"The good thing about being sick," Cathy told me on Monday when I was begging her to find a shotgun and kill me, "is that when you start feeling better, you feel SO MUCH better!" As always, she's right.
I've been laid up with the flu this past week, it suddenly coming on me last Sunday afternoon. Thanks to the medical ministrations of Dr. Don, the praying ministrations of the people at the church (especially the Tuesday morning prayer group), the caring ministrations of so many folks in our church family and in the staff and friends around the world, and the constant ministrations to soul and body of my wife Cathy (I have felt like one of her cats this week- all I have done is find places to sleep around the house and wait for her to come home to feed me!), I am much better. God uses all kinds of ways to heal us. As a matter of fact, I started feeling better about an hour ago (it is now 1:40 a.m. on Friday, March 22), when my headache that I have had since Sunday afternoon went away. I woke up from a fitful sleep because my head stopped hurting. Then I noticed the aches in the rest of my body were gone. I still have a terrible cough, but that will go away. Soon, I hope.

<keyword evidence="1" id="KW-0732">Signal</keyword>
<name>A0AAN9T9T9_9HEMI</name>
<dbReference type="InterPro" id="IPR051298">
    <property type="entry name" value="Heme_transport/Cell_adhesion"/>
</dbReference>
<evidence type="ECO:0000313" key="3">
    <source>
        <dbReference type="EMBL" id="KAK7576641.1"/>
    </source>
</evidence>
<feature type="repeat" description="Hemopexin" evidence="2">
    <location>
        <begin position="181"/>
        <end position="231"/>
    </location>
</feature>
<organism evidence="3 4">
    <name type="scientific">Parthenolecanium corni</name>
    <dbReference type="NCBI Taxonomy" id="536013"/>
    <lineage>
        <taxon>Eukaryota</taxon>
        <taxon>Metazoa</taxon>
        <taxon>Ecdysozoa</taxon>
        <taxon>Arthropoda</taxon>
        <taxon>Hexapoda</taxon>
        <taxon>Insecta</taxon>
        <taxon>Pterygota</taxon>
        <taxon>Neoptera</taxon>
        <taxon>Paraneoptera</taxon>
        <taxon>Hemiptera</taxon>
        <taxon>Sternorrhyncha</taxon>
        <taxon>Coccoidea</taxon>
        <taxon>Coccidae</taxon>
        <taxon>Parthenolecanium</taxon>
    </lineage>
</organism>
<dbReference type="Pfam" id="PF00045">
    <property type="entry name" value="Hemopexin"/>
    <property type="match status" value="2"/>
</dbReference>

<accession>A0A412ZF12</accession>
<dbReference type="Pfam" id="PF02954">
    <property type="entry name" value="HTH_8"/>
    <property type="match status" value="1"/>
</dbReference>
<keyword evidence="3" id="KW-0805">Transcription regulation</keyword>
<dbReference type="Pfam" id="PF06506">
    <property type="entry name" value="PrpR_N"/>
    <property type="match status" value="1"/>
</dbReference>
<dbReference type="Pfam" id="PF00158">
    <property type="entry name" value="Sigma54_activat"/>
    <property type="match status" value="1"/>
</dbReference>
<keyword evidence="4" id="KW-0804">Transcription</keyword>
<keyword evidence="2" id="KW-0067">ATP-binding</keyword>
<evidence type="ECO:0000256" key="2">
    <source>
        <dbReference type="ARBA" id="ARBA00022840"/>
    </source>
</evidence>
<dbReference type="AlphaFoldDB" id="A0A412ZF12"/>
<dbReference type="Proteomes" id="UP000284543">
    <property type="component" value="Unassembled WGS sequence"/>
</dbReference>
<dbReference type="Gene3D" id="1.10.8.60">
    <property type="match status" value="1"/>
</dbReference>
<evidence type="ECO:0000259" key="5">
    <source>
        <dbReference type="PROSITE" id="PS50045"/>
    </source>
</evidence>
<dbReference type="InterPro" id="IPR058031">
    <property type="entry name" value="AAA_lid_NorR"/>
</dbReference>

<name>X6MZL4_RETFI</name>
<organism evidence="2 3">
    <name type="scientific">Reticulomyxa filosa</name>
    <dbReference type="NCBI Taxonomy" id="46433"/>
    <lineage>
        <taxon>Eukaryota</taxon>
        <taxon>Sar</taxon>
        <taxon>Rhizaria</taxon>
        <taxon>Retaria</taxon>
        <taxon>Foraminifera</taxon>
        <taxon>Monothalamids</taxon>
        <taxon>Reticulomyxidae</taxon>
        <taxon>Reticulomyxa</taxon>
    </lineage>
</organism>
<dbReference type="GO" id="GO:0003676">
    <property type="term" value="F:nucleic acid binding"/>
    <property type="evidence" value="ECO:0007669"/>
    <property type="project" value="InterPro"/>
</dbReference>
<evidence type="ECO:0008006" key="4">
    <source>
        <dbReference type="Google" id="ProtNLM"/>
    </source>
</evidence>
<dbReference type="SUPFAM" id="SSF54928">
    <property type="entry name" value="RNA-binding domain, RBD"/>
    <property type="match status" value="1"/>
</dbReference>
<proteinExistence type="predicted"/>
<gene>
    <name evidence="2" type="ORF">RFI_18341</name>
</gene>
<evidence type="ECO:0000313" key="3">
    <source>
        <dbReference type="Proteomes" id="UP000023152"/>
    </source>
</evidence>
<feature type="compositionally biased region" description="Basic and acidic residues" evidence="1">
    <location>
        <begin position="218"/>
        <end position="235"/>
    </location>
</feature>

The point is, I woke up feeling how good it is to feel normal again.
Which is odd. Most of us don't want normal days. We think of them as boring, uninspiring, dull. Sometimes even lifeless. We are so used to being entertained and excited, that everyday life seems almost pointless unless we can say "Wow!" all the time.
I read an article recently in which a respected teacher talked about the difference between fireworks and a candle. Fireworks, he said, make us look at the dark and say "Wow!" but only for a little while. On the other hand, even a small candle on a dark night can draw a family together or lead a ship in from stormy seas.
We need the fireworks occasionally, but it is the candle that keeps up together. The joy of ordinary, normal, days. Maybe that's what days of hardship and pain do for us; remind of how nice it is to have normal days.
I do not wish for any of you days of pain or grief (though they will come to each of us). But I do wish for you to see the joy of normal, ordinary days.